Sure, you can mix Retinol and Ascorbic Acid skincare. Without my readers most bottles look the same, so I have applied both simultaneously with no ill-fated consequences – sensitivities, irritation, or blemishes. In fact, my skin loves it. Just because I can, does not mean that you should. Before blending the two proven and costly skincare, let’s weigh the pros/cons.
All Vitamin C's the Same?
Not even close, the 12 types of Vitamin C derivatives differ widely in characteristics, cost, INCI name, skin benefits, as well as unbiased proof supporting their effectiveness. Each technically Vitamin C, yet distinctly different. They are as much alike as all skincare is interchangeable - cleanser, essence, moisturizer, serum, facial oil, exfoliant, and sunscreen. Some pair nicely with retinol, while others not nearly as well.
For example, Tetrahexyldecyl Ascorbate (THDA or ATIP) enhances the performance of retinol while diminishing any sensitivities. Both oil soluble and sharing optimal pH ranges, this symbiotic pairing is a no-brainer – always better together.
Capable of permeating the skin where it coverts to Ascorbic Acid, it is a highly stable and desirable form of Vitamin C.
Daily Vitamin C & Nightly Retinol?
The reigning queen of Vitamin C, Ascorbic Acid sits upon a massive throne of peer reviewed clinical trials and heaps of radiant before-and-after selfies. Ideal performance and stability rely on maintaining a lower pH, 3.5 or below. Capitalizing on photoprotection capabilities, Ascorbic Acid is perfect for morning skin routines.
Backed by even more evidence of enhancing skin, Retinol is widely accepted as the single best anti-aging ingredient available without a prescription. Skilled at firming, brightening, clearing blemishes, and jaw-dropping skin improvements. Retinol, also known as Vitamin A, works best in evening skin routines to avoid the destabilizing effects of the sun.
Prominently featured in clinical skincare, the two heavyweights team up nicely. Both A-lister's for ironing out fine lines, brightening discoloration, reversing sun damage, and powerful antioxidants.
Exploiting the full benefits of each ingredient, most Dermatologists advocate Ascorbic Acid for morning and Retinol for nightly routines.
Retinol with Ascorbic Acid?
Flying in the face of the AM/PM method, a handful of major players within the beauty industry have introduced Retinol skincare with Ascorbic Acid. Marketing generally cites “new studies” supporting Retinol’s improved performance and stability when combined with Ascorbic Acid. Makes sense, as lowering the pH often helps to enhance the penetration of actives.
Double-blind studies of a Retinol/Ascorbic Acid cream applied twice daily, observed remarkable skin transformations within:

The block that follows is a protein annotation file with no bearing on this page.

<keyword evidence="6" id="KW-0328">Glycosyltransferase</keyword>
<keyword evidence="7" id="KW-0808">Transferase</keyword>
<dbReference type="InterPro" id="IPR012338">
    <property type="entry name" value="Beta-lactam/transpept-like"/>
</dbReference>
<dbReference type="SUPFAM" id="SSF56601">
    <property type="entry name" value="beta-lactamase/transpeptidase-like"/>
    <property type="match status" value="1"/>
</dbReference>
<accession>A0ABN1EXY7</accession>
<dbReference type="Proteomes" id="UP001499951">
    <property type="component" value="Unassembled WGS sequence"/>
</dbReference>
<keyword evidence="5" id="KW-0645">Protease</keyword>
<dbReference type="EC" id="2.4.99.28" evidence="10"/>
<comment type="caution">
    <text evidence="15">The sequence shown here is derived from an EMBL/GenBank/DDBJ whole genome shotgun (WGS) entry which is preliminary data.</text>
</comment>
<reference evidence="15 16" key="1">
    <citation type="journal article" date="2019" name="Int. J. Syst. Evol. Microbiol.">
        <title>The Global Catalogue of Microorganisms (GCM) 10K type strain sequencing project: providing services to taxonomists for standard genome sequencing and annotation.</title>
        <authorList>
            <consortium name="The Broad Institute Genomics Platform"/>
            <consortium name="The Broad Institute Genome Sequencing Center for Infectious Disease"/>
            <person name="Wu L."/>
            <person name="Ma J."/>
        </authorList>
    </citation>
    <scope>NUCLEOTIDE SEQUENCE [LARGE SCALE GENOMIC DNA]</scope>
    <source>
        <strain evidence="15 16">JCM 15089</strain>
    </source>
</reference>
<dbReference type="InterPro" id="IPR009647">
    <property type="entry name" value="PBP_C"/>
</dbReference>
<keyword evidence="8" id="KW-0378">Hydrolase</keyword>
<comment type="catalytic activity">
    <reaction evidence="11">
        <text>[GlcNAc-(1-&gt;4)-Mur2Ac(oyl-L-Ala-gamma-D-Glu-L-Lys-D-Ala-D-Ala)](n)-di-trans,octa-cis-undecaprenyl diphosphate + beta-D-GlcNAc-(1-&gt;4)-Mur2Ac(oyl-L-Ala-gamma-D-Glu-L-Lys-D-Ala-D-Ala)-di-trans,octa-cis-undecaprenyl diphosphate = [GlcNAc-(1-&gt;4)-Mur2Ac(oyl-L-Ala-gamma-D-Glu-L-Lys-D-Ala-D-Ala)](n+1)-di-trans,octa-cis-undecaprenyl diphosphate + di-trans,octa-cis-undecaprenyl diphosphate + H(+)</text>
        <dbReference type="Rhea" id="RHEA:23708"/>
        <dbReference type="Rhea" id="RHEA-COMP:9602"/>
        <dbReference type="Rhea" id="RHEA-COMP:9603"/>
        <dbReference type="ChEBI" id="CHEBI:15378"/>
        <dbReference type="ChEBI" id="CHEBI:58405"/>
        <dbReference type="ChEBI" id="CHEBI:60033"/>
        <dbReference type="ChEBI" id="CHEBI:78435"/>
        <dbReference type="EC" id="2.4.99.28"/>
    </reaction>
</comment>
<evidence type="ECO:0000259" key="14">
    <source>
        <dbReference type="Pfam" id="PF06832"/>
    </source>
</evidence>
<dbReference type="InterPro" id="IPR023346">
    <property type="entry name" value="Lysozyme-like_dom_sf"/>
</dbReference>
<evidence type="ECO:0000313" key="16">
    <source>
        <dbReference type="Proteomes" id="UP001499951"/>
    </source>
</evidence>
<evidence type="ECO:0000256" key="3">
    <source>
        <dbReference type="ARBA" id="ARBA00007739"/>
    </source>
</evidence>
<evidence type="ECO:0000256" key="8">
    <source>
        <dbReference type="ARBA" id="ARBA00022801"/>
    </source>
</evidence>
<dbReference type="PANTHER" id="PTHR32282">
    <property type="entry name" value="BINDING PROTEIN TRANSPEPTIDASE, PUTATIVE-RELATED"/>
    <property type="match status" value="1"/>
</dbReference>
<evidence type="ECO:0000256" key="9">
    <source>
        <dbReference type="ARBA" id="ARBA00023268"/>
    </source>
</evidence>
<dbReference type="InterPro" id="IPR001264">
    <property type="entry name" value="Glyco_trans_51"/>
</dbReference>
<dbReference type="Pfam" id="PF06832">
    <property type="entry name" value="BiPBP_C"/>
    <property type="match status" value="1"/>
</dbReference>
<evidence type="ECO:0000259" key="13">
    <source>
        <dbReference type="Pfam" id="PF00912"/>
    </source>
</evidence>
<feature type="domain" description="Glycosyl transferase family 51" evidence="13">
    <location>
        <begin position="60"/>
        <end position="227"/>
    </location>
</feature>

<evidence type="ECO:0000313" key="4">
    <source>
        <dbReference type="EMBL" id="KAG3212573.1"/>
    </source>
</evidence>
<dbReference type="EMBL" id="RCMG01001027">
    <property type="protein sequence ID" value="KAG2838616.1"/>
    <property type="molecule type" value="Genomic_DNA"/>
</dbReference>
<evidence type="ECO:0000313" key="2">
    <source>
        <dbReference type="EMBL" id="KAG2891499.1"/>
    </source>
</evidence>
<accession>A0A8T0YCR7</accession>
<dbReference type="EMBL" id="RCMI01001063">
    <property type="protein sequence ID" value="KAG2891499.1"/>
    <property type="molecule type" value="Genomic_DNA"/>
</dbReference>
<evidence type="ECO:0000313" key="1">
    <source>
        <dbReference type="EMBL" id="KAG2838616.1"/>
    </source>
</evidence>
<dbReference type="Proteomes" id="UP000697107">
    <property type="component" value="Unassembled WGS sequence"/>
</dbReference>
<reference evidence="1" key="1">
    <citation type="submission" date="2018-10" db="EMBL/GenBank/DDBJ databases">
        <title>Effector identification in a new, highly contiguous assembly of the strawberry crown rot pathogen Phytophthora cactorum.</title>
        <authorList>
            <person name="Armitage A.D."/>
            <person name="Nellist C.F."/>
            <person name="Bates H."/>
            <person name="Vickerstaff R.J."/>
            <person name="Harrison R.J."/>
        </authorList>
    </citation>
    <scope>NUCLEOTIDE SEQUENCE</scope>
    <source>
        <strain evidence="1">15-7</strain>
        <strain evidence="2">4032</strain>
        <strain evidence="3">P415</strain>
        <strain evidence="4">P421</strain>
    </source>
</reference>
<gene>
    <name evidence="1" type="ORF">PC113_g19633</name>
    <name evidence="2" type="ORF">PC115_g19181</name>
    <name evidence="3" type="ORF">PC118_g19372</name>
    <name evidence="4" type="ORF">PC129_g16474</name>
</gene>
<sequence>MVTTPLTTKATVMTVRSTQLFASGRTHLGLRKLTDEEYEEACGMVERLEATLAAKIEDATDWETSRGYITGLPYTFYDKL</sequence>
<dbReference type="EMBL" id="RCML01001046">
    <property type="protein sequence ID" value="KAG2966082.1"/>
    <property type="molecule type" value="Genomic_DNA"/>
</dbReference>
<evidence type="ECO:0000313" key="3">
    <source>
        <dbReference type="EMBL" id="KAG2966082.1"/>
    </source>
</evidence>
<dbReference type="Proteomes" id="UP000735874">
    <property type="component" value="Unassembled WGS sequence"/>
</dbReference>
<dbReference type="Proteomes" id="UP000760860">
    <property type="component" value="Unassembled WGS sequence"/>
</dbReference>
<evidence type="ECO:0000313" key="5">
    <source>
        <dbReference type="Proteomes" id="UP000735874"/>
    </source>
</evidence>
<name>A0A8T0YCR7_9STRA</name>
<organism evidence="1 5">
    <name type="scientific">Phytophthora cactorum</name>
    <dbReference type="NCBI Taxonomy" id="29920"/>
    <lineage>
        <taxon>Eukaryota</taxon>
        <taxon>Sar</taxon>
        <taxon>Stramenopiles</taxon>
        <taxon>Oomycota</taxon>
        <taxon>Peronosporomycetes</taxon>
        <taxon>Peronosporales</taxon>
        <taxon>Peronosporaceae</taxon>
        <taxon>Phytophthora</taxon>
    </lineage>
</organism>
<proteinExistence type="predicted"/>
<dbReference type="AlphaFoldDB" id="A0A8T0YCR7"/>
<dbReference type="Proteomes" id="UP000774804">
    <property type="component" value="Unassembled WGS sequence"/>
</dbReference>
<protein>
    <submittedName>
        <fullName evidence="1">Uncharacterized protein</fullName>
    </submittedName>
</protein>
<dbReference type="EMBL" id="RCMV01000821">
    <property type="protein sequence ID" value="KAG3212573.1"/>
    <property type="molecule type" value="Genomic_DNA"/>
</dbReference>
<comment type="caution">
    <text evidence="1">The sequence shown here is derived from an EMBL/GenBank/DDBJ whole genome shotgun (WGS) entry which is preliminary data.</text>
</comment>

- Three months, the skin’s outermost layer, or stratum corneum, tightened with increased uniformity. Activity increased within the epidermis resulting in a thickening of the deeper skin layer.
- Six months, photodamaged skin showed recovery at the deepest skin
layer, or dermis - correction of collagen type III-to-type I ratios and widening of the grenz zone.
These traits are strongly associated with younger skin - firm, smooth and resilient. Clinical tests support the capability of reversing both chronologic and sun-induced aging.
A combo well worth trying for anyone using full strength Retinol (1%) and not experiencing skin irritation. Save for a few clients with excessively robust skin barriers, I advise sticking with daily Ascorbic Acid and nightly Retinol. Humblebrag but no less true, AFE products are stronger than most, thanks to high active ingredient levels and small batch formulation.
Though Retinol’s performance seems to benefit, there is little evidence to support that the same is true for Ascorbic Acid. It bears mentioning that studies of Ascorbic Acid substantiate similar skin improvements, both in the epidermis and dermis.
While studies of combined use are compelling, there are volumes more clinical documentation substantiating separate use. Of course, I reserve the right to pivot and likely will, should significantly more unbiased research become available. Until then, the AM/PM method remains the best choice for most.
Skin Pharmacology and Physiology, 2005 Mar-Apr;18(2): 81-87, Histological Evaluation of a Topically Applied Retinol-Vitamin C Combination.
Journal of the American Academy of Dermatology, 2003 Jun;48(6): 866-874, UV Photoprotection by Combination Topical Antioxidants Vitamin C and Vitamin E.
International Journal of Environmental Research and Public Health, 2005 May;2(1): 147-155, Photodecomposition and Phototoxicity of Natural Retinoids.
British Journal of Dermatology, 1986 Sep;115(3): 275-283, Photosensitivity Due to Retinoids: Clinical and Laboratory Studies
Journal of Drugs in Dermatology, 2016 Apr;15(4):Article 474, An Open Label Clinical Trial to Evaluate the Efficacy and Tolerance of a Retinol and Vitamin C Facial Regimen in Women With Mild-to-Moderate Hyperpigmentation and Photodamaged Facial Skin.
Journal of investigative Dermatology, 1990 Jan;94(1): 132-138, Vitamin A Esterification in Human Epidermis: A Relation to Keratinocyte Differentiation.
American Society for Dermatologic Surgery, Inc., 2002 Mar;28(3): 231-236, Double-Blind, Half-Face Study Comparing Topical Vitamin C and Vehicle for Rejuvenation of Photodamage.
Clinical, Cosmetic and Investigational Dermatology, 2015;8: 463-479, The Role of Vitamin C in Pushing Back the Boundaries of Skin Aging: An Ultrasonographic Approach.